Fifty-one percent of marriages end in divorce and that can be tough on children. Child psychologist, Dr. Tanya Gesek has some advice for parents.
First and foremost, she says if a marriage or relationship is bringing consistent and chronic conflict to your family and divorce alleviates the conflict then it is a better option that staying together for the sake of kids. “It’s ultimately not divorce that hurts children, it’s conflict,” says Gesek.
Divorce is a huge transition but dealing with big changes in life can also make children more resilient. While change can be good, keeping as much as you can consistent can also help, like keeping children in the same school district. If things do need to change, giving children as much choice and consideration in the matter will help.
Dr. Gesek also recommends parents reinforce the notion that divorce is not their fault. “Kids are really naive. So they’re going to blame themselves. Like the world revolves around children so it’s not unusual that they start to think that divorce is their fault. And it’s very, very important to make sure that children understand that this is not their fault. That this is nothing they did. You know, parents can fall out of love with each other but parents cannot fall out of love with their children. That is a forever love and that is not going to change. We can’t divorce our children is another important message to send.”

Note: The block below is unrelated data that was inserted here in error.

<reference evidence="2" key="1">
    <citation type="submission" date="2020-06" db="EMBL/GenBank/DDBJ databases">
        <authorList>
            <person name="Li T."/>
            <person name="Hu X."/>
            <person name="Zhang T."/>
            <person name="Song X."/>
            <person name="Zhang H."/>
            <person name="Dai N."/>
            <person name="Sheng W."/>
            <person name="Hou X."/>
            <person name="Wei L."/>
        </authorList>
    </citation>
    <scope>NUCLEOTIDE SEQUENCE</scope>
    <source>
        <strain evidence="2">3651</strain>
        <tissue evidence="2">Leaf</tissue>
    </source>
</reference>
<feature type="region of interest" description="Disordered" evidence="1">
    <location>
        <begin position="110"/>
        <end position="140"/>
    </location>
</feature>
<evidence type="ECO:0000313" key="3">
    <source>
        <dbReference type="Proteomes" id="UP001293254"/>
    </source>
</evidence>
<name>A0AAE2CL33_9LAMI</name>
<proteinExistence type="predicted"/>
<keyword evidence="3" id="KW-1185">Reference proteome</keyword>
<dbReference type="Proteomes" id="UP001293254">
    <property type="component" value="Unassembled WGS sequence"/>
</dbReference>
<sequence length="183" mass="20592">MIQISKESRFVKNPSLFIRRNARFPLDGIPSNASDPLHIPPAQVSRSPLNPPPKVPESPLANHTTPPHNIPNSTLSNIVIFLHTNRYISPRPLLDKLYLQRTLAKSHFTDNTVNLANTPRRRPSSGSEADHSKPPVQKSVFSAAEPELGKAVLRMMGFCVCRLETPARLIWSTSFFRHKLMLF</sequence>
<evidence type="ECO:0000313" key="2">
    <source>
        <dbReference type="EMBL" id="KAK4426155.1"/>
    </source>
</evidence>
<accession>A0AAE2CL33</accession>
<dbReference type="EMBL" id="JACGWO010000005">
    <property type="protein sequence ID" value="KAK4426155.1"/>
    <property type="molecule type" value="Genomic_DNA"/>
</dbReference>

Another important step is to give your children permission to love the other parent. The relationship between you and your significant other is different from the relationship your children and your significant other have.
Along with the do’s, Dr. Gesek has a few don’ts as well. “Do not bad mouth the other parent. There is nothing that will help you in that regard. It will only come back to bite you in the butt in the long run. If your ex is going to dig his or her own hole, let them dig his or her own hole. You do not need to provide any extra fire for that. In fact if your children’s experience with your ex is different than the one you portray to them and the one you verbalize to them it’s only going to make you look bad in the long run,” says Dr. Gesek. “Trash talking is a no-no, a huge no-no.”
For more information or to reach out to Dr. Tanya Gesek visit her online at Facebook.com/TanyaGesekPhD